And Pope Benedict XVI was part of that culture. He bought into that culture. To the extent that he no longer buys into that culture, it is a relatively recent development in his long priestly vocation.

That seems clear, and yet the Vatican -- and many Catholics around the world -- cannot deal with that, almost as if admitting that the pope is human, possessing human frailties and committing human sins, would cause the whole edifice of the Catholic Church to come tumbling down.

O ye of little faith.

Obviously, we're still not done with the excuses, and we're certainly not done with the wagon-circling or the media-bashing. That, however, doesn't alter the fact that there really is only one thing left for the church to do -- something it absolutely requires of us mere laymen.


It is long past time for institutional Catholicism to confess its sins against God, against itself and especially against its children. It is long past time for the church to confess, to repent, to exhibit a "firm purpose of amendment" . . . and then to do penance.

Just do it. Otherwise, there will be hell to pay.



James H said...

Or we can wait and see what develops.

What is missing from your post and you being the fair person you are will hopefully add it for your readers was not only The Diocese wanting him to be returned to the Lay State but so did the Priest.

What is also missing and I think would be informative was the Bishop had removed this guy from Ministry and the Vatican was quite aware it appears that he had been stripped of Pastoral duties and it appears he was not getting them back.

I do agree that these cases should have been segregated and on the fast track from the other cases. I think that was a error just to have them in the same fod chain

However it appears the Vatican was very aware that for all purposes he was not a acting as a Priest anymore.

That is the context.

As I have said I thought the issue was the hiding of abusive priests, shipping them to places, and such.

I did not know the over riding issue was some formal document of being Laicized.

I understand the need for that and I understand the need to move those faster. However I am much more concerned that Priest that abuse children or not in the ministry. That used to be the issue.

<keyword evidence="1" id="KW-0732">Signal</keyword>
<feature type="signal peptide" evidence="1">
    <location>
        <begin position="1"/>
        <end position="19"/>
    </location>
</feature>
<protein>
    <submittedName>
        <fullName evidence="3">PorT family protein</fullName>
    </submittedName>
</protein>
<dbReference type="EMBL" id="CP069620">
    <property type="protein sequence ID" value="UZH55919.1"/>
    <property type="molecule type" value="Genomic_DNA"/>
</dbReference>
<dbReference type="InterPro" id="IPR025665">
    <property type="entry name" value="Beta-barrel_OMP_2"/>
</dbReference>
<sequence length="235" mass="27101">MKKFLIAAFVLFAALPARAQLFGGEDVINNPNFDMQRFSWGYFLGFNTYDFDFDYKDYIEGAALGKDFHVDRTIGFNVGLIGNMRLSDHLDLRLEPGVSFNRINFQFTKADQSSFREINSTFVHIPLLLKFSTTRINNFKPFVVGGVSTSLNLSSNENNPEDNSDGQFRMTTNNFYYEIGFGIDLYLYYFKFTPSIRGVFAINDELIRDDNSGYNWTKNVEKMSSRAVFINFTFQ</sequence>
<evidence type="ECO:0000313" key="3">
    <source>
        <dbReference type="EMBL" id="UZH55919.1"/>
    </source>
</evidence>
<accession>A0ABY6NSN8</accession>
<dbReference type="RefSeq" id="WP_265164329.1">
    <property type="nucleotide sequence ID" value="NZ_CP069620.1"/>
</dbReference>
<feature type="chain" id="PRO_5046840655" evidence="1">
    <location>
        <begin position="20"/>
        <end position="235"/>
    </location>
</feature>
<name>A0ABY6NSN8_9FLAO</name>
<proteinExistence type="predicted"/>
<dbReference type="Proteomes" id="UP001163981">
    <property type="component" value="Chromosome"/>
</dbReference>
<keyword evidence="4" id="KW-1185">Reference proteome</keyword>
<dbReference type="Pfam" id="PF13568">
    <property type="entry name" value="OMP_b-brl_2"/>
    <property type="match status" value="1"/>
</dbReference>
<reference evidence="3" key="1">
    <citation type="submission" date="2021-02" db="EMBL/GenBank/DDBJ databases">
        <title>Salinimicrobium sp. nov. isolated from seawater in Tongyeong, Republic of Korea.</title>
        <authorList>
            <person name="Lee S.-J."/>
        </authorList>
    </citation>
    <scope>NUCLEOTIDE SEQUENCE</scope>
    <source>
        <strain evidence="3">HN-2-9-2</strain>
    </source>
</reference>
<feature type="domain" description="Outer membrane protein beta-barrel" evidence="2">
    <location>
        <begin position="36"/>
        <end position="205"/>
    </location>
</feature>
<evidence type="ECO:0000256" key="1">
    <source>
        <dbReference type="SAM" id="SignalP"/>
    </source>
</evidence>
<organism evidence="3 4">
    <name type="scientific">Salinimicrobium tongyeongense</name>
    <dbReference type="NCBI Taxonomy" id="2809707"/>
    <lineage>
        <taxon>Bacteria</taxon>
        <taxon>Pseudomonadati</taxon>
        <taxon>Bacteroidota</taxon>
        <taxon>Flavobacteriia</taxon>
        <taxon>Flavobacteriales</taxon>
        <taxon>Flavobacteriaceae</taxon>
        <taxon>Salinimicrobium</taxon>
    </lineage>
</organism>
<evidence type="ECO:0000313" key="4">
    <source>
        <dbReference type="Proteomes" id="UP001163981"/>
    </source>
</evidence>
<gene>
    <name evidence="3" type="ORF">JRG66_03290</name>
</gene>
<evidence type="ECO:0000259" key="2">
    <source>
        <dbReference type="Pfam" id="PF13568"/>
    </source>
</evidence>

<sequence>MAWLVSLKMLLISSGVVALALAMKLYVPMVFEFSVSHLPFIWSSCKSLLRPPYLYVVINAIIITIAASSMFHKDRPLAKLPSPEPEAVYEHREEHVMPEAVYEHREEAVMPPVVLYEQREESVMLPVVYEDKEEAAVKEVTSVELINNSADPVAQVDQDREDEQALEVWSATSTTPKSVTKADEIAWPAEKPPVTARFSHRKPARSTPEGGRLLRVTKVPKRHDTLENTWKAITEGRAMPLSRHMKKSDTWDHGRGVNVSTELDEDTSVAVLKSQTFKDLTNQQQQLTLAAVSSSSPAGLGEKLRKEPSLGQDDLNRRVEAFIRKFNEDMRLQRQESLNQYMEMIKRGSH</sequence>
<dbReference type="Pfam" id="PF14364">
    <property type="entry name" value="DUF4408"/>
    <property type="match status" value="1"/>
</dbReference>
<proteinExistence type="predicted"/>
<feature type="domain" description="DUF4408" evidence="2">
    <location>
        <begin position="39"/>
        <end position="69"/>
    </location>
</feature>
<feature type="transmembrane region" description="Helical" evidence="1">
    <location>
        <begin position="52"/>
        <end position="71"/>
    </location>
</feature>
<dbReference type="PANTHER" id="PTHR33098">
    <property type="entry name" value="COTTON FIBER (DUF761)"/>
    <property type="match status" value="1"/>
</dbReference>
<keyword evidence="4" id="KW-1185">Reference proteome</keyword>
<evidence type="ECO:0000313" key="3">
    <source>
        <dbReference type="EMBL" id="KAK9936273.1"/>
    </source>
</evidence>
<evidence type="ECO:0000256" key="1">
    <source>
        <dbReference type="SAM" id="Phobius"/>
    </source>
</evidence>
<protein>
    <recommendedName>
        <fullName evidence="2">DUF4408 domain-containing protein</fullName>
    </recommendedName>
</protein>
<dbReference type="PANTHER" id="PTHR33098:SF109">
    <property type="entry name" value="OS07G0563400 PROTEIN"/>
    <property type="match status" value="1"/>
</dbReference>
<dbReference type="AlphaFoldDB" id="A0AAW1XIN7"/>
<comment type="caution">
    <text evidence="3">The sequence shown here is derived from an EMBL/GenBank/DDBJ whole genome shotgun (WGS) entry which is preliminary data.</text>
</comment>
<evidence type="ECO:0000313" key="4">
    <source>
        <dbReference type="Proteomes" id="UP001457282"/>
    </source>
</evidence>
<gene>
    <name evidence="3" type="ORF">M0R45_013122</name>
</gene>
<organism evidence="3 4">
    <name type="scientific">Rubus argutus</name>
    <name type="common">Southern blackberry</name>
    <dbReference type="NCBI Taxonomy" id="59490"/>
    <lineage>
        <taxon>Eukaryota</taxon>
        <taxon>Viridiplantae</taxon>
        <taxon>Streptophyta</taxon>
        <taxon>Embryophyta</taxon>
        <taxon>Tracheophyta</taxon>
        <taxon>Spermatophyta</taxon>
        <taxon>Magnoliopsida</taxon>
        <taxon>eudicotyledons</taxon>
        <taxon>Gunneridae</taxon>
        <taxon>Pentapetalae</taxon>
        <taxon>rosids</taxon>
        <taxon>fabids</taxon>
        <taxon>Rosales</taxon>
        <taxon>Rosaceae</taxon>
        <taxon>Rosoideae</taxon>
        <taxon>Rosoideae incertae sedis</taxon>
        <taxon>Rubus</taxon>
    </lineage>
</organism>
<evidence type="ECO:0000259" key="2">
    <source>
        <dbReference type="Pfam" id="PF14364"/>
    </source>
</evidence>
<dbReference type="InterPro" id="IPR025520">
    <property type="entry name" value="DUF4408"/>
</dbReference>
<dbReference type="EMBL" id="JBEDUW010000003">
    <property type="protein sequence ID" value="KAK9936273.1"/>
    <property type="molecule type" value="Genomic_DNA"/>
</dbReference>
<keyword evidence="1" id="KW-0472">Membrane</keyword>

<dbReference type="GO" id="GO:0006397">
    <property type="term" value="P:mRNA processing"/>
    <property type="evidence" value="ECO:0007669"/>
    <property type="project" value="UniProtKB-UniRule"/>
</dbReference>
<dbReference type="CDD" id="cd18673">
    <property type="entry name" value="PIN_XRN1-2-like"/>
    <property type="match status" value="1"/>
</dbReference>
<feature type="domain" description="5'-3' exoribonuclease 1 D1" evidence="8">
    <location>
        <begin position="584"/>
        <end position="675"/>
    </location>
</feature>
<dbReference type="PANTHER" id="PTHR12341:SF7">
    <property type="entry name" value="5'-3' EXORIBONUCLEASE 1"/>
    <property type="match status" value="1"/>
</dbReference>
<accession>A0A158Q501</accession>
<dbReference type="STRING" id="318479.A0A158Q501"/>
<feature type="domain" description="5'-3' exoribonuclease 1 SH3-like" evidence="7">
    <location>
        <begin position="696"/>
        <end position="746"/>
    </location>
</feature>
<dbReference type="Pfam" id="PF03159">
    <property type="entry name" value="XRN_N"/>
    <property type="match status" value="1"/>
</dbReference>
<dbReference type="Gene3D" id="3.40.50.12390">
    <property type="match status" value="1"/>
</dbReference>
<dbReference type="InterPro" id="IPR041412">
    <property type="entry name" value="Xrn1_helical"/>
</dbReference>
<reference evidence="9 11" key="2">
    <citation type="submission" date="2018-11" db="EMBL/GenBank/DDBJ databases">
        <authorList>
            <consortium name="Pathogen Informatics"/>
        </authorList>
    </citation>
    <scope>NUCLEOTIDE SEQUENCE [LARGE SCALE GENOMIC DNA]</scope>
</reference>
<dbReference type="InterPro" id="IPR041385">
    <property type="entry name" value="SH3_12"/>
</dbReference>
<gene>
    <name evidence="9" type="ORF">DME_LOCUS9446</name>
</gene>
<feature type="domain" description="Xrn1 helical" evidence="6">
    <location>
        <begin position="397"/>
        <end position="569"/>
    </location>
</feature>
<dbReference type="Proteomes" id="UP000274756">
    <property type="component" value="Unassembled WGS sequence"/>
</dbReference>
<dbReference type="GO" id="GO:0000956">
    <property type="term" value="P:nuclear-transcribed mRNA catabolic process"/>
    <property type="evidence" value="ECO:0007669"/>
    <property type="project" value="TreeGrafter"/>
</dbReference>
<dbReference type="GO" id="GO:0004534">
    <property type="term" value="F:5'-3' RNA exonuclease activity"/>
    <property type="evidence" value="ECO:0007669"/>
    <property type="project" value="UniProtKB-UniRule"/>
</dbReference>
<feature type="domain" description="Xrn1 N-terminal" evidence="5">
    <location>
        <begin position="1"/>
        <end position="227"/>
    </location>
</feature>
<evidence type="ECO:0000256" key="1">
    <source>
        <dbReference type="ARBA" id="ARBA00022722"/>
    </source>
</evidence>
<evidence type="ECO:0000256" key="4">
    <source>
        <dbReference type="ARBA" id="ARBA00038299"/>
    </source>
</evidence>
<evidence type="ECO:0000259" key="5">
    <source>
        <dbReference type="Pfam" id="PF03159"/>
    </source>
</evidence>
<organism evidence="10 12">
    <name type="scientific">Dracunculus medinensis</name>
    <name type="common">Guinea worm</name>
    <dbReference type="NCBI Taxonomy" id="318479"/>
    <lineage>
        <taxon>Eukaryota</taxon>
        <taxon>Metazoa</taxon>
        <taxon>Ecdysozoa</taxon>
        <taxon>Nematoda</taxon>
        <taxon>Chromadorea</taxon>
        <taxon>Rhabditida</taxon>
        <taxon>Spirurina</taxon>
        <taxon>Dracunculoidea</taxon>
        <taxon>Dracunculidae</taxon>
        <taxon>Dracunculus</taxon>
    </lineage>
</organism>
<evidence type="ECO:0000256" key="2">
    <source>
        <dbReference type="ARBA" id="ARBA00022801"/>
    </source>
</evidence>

Again I think mistakes were made but I think we are losing the Forest for the trees here.

However if some formal paper that declares them in the Lay State makes people happy well fine. I just think it is the least of worries

The Mighty Favog said...

No, the important fact here isn't that he wanted out of the clerical state, the important thing is that the diocese wanted him gone, too, and kept pressing the point with the Vatican. And kept getting met by inaction.

The other important fact is the reason the diocese wanted him gone. He was a CONVICTED sex offender.

I fear you are seeing the trees, but not much of the forest here. The normal, human reaction ought to have been, "Holy s***! I'll see what I can do to cut the red tape and get this done quickly. Yes, the greater scandal will be if we leave him as a priest, period."

Furthermore, while you argue that he wasn't functioning as a priest anymore, you fail to mention that the diocese's supervision was so lax that he VOLUNTEERED as a YOUTH MINISTER at a parish he had once served.

You will argue, of course, that this wasn't the future pope's fault. No, it wasn't -- that is totally on the diocese. But what is the fault of the Vatican is that this guy wasn't gone, period.

Every aspect of the case cried out to heaven that the man ought to have been gone. EVERYBODY wanted him gone -- even Stephen Kiesle himself.

Only Cardinal Ratzinger wasn't sure that he should be laicized. That is inexplicable.

Furthermore, what you fail to mention are the cases from Arizona that also are hanging over the Vatican's head here. There is a pattern.

What is different about the California case is they actually have Ratzinger's signature on a letter that, given the facts of the case, is just incomprehensible.

The pope is human. He obviously did what humans do -- he f***ed up. Badly.

The scandal -- and the real damage here -- is the great lengths to which the Vatican and many Catholics are going in order to defend the indefensible. These people are, frankly, resorting to the elevation of bureaucratic arcana to holy writ to do this. Sometimes, even sheer sophistry.

That is making the Church look like hell. It is a PR nightmare, because it damned well should be.

And it's, effectively, an anti-witness by an institution that, right now, is acting in an anti-Christ manner in all this.

It is denying Christ (as did Peter way back when), it is effectively denying the worth of "the little ones" Christ so loved, and it is harming Catholics' faith, thereby endangering their salvation.

It has to f***ing stop.

It requires confession and penance, not the kinds of lame excuses for sin that Father would have none of if it were you or me.